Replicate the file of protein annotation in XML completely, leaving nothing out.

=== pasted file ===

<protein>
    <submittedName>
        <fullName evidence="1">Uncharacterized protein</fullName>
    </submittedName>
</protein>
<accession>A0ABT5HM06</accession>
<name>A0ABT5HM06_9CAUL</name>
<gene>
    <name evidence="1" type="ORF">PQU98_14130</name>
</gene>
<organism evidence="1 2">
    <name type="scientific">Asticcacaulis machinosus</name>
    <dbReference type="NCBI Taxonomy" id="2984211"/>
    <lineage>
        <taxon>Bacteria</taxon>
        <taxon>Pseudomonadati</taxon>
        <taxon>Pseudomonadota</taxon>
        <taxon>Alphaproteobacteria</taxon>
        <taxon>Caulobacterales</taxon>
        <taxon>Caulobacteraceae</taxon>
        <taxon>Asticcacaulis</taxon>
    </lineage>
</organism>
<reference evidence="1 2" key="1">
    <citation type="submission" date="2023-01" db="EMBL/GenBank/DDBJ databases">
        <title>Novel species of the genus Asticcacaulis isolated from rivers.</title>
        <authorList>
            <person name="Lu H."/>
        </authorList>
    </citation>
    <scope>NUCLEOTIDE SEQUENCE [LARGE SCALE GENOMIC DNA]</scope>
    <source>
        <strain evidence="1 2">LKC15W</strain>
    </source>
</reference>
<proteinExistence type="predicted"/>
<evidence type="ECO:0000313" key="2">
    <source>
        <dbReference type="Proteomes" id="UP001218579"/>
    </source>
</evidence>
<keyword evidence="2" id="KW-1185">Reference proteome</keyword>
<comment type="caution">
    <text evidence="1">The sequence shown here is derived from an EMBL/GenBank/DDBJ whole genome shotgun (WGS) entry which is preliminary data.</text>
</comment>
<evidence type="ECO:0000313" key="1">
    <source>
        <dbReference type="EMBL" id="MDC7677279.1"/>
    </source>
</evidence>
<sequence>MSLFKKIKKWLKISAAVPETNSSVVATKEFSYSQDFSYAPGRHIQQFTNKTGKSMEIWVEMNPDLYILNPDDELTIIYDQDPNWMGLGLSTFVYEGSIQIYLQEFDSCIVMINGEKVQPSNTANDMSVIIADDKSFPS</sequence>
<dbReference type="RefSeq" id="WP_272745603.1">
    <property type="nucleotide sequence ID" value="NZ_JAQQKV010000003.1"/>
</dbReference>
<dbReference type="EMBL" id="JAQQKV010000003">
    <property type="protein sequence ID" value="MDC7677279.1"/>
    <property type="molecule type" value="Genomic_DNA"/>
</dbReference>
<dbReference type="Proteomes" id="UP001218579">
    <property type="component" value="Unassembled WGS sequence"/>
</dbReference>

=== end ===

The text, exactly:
<protein>
    <submittedName>
        <fullName evidence="1">Uncharacterized protein</fullName>
    </submittedName>
</protein>
<accession>A0ABT5HM06</accession>
<name>A0ABT5HM06_9CAUL</name>
<gene>
    <name evidence="1" type="ORF">PQU98_14130</name>
</gene>
<organism evidence="1 2">
    <name type="scientific">Asticcacaulis machinosus</name>
    <dbReference type="NCBI Taxonomy" id="2984211"/>
    <lineage>
        <taxon>Bacteria</taxon>
        <taxon>Pseudomonadati</taxon>
        <taxon>Pseudomonadota</taxon>
        <taxon>Alphaproteobacteria</taxon>
        <taxon>Caulobacterales</taxon>
        <taxon>Caulobacteraceae</taxon>
        <taxon>Asticcacaulis</taxon>
    </lineage>
</organism>
<reference evidence="1 2" key="1">
    <citation type="submission" date="2023-01" db="EMBL/GenBank/DDBJ databases">
        <title>Novel species of the genus Asticcacaulis isolated from rivers.</title>
        <authorList>
            <person name="Lu H."/>
        </authorList>
    </citation>
    <scope>NUCLEOTIDE SEQUENCE [LARGE SCALE GENOMIC DNA]</scope>
    <source>
        <strain evidence="1 2">LKC15W</strain>
    </source>
</reference>
<proteinExistence type="predicted"/>
<evidence type="ECO:0000313" key="2">
    <source>
        <dbReference type="Proteomes" id="UP001218579"/>
    </source>
</evidence>
<keyword evidence="2" id="KW-1185">Reference proteome</keyword>
<comment type="caution">
    <text evidence="1">The sequence shown here is derived from an EMBL/GenBank/DDBJ whole genome shotgun (WGS) entry which is preliminary data.</text>
</comment>
<evidence type="ECO:0000313" key="1">
    <source>
        <dbReference type="EMBL" id="MDC7677279.1"/>
    </source>
</evidence>
<sequence>MSLFKKIKKWLKISAAVPETNSSVVATKEFSYSQDFSYAPGRHIQQFTNKTGKSMEIWVEMNPDLYILNPDDELTIIYDQDPNWMGLGLSTFVYEGSIQIYLQEFDSCIVMINGEKVQPSNTANDMSVIIADDKSFPS</sequence>
<dbReference type="RefSeq" id="WP_272745603.1">
    <property type="nucleotide sequence ID" value="NZ_JAQQKV010000003.1"/>
</dbReference>
<dbReference type="EMBL" id="JAQQKV010000003">
    <property type="protein sequence ID" value="MDC7677279.1"/>
    <property type="molecule type" value="Genomic_DNA"/>
</dbReference>
<dbReference type="Proteomes" id="UP001218579">
    <property type="component" value="Unassembled WGS sequence"/>
</dbReference>